14 items from 2014
The noir since 1960 is like pornography: it's hard to describe, but you know it when you see it. With "Sin City: A Dame to Kill For" in theaters, it may be time to tackle the question more directly. To paraphrase Paul Schrader, what is a (modern) film noir? In 1972, Schrader, now known for his work as a screenwriter ("Taxi Driver") and director ("American Gigolo"), penned the classic essay "Notes on Film Noir" for Film Comment. It's an ideal introduction, laying out film noir's influences, aesthetics, and themes in terse, colloquial language. He argues that the American movies of the Forties and Fifties that French critics labeled "film noir" -- defined by hard-boiled writing, chiaroscuro lighting, oblique compositions, and disillusionment with the postwar order -- constituted not a genre but a movement, more like German Expressionism or the French New Wave than the gangster film or the Western. And so, like any movement, »
Every now and then, there are two actors whose careers seem to circle around each other, covering similar ground and affording one actor opportunities when the other passes or drops out of a project. The most legendary pair of that sort is that of Richard Gere and John Travolta, as the latter has passed on films like An Officer And A Gentleman, American Gigolo, and most notably Chicago, leaving the former to be cast in his absence. If this recent casting news out of Guy Richie's King Arthur project is any indication, Charlie Hunnam and Jamie Dornan just might become that new pair of opportunists. Deadline was pleased to report that Pacific Rim actor Charlie Hunnam has signed on for the first of a planned six-picture franchise of King Arthur tales, which will have its first installment directed by Richie and is being aimed for a July 2016 release. This is »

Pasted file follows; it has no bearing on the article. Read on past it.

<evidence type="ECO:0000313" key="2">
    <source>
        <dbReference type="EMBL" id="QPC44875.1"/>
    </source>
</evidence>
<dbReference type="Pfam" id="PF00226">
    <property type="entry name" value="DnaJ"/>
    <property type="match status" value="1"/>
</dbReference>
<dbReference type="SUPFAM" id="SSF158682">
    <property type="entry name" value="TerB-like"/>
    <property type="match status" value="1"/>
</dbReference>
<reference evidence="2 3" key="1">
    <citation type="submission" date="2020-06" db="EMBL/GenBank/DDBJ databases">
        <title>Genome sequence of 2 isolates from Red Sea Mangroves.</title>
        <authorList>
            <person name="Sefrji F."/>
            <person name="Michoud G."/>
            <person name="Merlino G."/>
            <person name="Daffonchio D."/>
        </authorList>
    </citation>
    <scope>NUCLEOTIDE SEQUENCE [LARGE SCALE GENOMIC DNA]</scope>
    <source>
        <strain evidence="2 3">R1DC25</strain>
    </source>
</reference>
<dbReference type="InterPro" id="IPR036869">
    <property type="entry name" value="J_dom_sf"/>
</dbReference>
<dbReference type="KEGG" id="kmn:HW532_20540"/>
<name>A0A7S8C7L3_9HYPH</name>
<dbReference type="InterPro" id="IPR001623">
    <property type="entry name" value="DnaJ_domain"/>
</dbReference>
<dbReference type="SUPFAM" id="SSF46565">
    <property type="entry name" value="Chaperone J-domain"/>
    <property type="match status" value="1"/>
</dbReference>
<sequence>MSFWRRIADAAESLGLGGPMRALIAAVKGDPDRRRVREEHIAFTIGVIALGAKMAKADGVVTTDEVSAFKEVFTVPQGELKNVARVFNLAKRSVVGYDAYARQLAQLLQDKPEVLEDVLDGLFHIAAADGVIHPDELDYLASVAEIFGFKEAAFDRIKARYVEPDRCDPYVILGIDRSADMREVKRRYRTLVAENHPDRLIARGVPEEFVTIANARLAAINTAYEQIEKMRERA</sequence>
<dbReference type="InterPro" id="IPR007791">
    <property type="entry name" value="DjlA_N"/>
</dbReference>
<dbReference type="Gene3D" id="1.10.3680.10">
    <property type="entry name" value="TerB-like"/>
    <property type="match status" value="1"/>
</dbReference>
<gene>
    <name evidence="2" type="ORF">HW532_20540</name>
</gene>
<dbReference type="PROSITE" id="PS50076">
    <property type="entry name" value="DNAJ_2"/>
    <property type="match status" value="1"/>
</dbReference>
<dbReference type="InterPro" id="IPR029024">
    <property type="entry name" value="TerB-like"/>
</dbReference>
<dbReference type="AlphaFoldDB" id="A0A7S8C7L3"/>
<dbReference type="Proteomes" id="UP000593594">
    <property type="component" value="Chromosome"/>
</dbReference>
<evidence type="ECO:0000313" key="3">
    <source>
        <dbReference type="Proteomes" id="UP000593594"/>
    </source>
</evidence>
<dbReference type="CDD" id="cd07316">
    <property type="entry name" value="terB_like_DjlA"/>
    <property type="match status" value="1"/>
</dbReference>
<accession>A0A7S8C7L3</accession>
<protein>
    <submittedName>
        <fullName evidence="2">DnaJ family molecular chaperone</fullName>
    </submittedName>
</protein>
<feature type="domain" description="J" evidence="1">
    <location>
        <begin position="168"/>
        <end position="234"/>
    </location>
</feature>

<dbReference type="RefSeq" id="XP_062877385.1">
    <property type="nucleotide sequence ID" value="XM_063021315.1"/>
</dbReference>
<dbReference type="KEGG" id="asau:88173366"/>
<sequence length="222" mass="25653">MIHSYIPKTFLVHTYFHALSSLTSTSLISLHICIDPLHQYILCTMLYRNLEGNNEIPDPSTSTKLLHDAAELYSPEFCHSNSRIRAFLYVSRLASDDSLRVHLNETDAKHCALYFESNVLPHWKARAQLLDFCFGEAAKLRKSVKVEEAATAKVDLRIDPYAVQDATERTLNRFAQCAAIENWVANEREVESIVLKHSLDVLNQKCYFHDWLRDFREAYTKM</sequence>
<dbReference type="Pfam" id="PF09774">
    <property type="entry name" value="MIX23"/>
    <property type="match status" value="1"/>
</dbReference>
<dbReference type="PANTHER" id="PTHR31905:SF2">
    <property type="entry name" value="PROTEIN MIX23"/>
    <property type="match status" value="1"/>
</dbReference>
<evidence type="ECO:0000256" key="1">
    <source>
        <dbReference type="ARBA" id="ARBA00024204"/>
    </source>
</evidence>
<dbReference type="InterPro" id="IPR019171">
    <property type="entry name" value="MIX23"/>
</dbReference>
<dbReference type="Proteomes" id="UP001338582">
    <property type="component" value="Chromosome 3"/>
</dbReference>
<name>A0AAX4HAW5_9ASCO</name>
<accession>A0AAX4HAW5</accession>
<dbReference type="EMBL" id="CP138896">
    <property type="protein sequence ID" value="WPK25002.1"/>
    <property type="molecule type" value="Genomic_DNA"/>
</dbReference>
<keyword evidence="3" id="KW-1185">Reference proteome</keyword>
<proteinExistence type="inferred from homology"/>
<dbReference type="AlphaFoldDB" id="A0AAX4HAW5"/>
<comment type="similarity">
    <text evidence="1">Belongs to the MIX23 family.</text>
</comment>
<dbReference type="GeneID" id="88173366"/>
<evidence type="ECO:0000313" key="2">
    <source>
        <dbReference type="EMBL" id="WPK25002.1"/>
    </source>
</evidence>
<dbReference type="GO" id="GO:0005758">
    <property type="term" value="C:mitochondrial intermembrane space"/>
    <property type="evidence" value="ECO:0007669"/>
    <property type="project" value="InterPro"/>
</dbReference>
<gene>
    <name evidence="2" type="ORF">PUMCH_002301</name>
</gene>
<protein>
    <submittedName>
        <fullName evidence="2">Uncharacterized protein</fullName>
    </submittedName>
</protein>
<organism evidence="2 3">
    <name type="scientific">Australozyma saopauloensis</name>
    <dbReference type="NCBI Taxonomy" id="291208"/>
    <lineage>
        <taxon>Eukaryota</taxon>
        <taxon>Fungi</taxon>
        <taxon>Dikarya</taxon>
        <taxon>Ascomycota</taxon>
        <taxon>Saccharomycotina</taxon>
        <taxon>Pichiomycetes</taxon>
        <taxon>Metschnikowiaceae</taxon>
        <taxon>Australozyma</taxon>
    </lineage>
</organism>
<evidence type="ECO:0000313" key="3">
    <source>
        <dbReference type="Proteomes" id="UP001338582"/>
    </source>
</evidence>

The Toronto International Film Festival (Tiff) is coming up fast, but organizers are still putting final touches on the festival’s impressive lineup. Highlights of today’s newly announced titles include the world premiere of the anticipated Bill Murray starrer St. Vincent, for which the actor is tipped to garner awards buzz, and Palme D’Or winner Winter Sleep‘s North American debut.
Check out all the announcements below…
Denzel Washington is one of the film world’s most prominent leading men, known best for his galvanizing portrayals of both real-life figures (Malcolm X, The Hurricane, American Gangster) and fictional characters (Philadelphia, Devil in a Blue Dress, Flight). Washington returns to the Festival starring in The Equalizer, an intense thriller that reunites him with director Antoine Fuqua (Brooklyn’s Finest, Shooter, Olympus Has Fallen) for the first time since their Oscar-winning collaboration on Training Day. »
- Isaac Feldberg